In 1985, the foundation adopted a statement of the basic philosophy that guided H. B. Earhart and “which should continue to guide Earhart Foundation, its trustees and its members.” It begins, “Harry Boyd Earhart believed profoundly that the free, competitive American enterprise system, based upon the Christian ethic, was the highest form of social organization in history.” It is to preserve and foster such beliefs, states the foundation’s history, “that he entrusted his resources to Earhart Foundation.”

With current assets of about $73 million, Earhart Foundation is small compared to giants like MacArthur, Pew, and Lilly, with their billions of dollars, but in the words of Michigan history professor Stephen Tonsor, few foundations “have been so imaginatively and brilliantly managed” in the pursuit of nonestablishment solutions to social problems.

In the early days, Earhart and Relm “were nearly alone” in their patronage of the conservative movement. They assisted members of all three groups that then constituted that movement—the anticommunist cold warriors, the cultural conservatives, and the free- market economists. However, as Richard Ware, longtime president of the Earhart Foundation, pointed out, both Earhart and Relm worked with “outside” individuals and organizations sharing “some but not all of the conservative philosophy.” Scholarship of high quality and a willingness to allow “chips to fall where they may” have been the hallmarks of staff recommendations and trustee decisions. “I believe,” said Ware in summary, “we have played a defensible role in the use of venture capital in the competition for ideas.” That mission was ably carried forward by Ware’s successor as president, David Kennedy, and more recently by foundation president Dr. Ingrid Gregg.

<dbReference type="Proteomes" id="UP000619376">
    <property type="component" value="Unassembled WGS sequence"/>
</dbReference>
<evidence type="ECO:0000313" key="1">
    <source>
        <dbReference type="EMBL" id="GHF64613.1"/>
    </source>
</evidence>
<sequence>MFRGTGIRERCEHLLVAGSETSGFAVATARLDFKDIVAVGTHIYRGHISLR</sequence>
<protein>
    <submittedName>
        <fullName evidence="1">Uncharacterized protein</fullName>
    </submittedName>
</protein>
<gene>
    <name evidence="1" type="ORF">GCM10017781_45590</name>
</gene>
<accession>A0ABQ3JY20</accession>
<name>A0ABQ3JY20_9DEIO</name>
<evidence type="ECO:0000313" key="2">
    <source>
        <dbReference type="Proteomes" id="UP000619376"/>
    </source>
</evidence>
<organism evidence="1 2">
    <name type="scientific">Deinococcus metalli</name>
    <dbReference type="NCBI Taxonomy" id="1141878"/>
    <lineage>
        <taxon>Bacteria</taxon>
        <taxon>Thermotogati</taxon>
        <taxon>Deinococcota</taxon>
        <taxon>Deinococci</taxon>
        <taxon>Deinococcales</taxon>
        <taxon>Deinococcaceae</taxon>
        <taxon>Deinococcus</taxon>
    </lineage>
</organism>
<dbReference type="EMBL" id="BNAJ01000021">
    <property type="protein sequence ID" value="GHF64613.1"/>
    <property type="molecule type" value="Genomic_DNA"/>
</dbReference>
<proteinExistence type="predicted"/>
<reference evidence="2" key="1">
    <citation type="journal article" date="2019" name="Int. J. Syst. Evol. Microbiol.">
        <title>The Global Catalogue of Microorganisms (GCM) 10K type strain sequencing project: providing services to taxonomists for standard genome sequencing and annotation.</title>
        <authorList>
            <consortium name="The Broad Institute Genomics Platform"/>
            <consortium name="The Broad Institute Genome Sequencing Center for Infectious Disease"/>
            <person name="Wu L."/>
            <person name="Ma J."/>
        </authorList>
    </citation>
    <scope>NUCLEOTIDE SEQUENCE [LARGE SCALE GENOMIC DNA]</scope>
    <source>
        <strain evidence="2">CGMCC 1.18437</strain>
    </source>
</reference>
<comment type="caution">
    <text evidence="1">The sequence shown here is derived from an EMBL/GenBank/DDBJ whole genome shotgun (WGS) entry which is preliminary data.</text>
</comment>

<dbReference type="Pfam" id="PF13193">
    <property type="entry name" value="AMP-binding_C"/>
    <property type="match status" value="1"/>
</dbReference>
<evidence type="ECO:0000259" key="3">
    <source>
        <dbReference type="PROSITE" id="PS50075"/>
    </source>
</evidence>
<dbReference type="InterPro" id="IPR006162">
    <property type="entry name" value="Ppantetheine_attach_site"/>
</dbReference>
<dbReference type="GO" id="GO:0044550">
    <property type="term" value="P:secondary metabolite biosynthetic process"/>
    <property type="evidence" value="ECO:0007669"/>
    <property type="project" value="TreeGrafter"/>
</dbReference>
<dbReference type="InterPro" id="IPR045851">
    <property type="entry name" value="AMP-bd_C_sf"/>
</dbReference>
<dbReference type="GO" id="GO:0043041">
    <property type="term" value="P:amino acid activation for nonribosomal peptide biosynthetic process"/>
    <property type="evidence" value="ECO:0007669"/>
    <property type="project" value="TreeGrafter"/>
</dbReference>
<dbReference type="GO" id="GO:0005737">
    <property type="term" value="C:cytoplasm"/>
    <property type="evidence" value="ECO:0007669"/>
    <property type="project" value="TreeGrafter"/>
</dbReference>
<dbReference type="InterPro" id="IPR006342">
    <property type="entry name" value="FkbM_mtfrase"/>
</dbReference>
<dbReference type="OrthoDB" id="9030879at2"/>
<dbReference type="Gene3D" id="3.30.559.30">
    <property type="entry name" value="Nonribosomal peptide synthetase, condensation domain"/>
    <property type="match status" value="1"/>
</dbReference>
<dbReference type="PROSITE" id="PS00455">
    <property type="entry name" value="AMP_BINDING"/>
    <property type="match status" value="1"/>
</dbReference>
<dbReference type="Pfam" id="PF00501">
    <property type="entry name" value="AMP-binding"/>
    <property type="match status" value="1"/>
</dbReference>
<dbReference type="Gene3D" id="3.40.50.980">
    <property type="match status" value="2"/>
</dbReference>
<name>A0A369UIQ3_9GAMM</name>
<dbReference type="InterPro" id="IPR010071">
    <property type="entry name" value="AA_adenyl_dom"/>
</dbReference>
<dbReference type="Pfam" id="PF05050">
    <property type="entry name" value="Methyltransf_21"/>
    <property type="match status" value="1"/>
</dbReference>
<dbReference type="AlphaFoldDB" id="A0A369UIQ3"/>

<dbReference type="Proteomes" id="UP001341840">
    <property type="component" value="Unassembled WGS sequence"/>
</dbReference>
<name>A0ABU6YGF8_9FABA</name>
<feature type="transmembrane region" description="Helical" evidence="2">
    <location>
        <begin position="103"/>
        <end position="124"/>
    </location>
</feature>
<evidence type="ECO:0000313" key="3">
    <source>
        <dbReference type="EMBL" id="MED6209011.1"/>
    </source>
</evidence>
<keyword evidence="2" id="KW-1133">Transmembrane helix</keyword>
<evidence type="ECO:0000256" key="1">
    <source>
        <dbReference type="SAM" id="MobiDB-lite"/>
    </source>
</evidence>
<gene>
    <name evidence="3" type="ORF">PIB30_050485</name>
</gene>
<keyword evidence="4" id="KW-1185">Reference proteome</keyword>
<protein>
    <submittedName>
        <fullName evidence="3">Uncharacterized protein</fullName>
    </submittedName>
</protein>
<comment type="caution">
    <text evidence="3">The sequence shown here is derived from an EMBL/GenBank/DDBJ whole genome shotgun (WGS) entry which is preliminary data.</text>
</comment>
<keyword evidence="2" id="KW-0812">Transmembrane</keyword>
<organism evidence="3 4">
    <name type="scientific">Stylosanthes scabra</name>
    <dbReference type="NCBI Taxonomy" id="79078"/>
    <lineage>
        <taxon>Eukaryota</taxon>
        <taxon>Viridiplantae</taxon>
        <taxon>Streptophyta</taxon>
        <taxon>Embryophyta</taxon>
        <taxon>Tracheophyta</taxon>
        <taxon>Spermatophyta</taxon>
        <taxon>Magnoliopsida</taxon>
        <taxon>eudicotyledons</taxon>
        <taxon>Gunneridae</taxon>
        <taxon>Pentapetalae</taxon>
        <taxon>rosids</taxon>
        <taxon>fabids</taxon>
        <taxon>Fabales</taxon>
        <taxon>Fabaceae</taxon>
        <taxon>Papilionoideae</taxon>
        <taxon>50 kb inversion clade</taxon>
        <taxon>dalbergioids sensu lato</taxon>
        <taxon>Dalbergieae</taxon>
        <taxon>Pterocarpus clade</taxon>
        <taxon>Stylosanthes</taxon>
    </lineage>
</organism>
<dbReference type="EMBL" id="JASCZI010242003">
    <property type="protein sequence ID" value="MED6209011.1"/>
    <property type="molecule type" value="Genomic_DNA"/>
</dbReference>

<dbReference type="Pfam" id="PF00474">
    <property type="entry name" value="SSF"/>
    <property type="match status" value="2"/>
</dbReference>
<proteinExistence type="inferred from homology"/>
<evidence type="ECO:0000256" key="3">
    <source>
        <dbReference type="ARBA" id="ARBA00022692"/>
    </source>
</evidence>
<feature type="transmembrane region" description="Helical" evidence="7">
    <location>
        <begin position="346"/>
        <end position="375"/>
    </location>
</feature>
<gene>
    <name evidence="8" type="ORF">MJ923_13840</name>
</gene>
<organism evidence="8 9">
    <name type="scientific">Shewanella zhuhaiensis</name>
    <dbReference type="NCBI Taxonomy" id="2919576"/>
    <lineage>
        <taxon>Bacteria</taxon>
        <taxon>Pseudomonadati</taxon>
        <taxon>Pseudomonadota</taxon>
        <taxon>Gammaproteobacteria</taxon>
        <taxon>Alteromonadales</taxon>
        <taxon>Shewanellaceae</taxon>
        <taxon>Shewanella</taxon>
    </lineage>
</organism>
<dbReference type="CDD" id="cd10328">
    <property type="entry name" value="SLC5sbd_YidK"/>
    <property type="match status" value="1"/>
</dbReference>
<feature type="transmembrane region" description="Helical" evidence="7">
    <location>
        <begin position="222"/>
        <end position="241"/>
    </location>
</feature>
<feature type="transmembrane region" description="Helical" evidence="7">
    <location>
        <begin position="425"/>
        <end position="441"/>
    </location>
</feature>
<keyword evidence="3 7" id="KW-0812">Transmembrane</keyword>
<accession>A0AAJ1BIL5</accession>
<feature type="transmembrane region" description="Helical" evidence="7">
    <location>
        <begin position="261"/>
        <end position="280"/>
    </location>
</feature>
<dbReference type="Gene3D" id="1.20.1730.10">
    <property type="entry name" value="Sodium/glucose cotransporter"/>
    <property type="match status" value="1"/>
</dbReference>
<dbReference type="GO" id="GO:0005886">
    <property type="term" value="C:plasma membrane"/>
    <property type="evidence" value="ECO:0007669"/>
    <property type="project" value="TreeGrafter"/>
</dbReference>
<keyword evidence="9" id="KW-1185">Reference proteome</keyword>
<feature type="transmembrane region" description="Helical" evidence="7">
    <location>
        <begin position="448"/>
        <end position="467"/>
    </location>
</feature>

Among those supported by Relm-Earhart over the decades have been six Nobel laureates in economics: F. A. Hayek, Milton Friedman, George J. Stigler, James M. Buchanan, Ronald H. Coase, and Gary Becker. Since the early 1950s, more than 2,500 graduate students have received assistance as H. B. Earhart Fellows. In the field of political philosophy, support was extended to Leo Strauss and Eric Voegelin. In international affairs, the work of Peter Bauer was funded along with such institutions as the Mont Pelerin Society and the Institute of Economic Affairs in London.

In 1964, the Relm Foundation joined the Intercollegiate Studies Institute (then known as the Intercollegiate Society of Individualists) in creating the Richard M. Weaver Fellowships, of which almost four hundred have been awarded, including those awarded to Edwin J. Feulner, president of the Heritage Foundation, Larry Arnn, president of Hillsdale College, and James Gwartney, author of one of the most popular college economics textbooks in the country.

One of those who received an Earhart fellowship in 1960 was Thomas Sowell, probably the most influential black conservative intellectual in America. When Richard Ware retired as Earhart president in 1985, Sowell wrote him that the foundation’s support had made “the difference between my finishing and not finishing my graduate work.” In a larger context, added Sowell, Earhart was one of the few institutions “that helped keep alive certain kinds of scholarship that might otherwise have been buried under the prevailing academic orthodoxy and intolerance.” In so acting, Sowell said, the foundation “rendered a service not simply to individual scholars but to the nation.”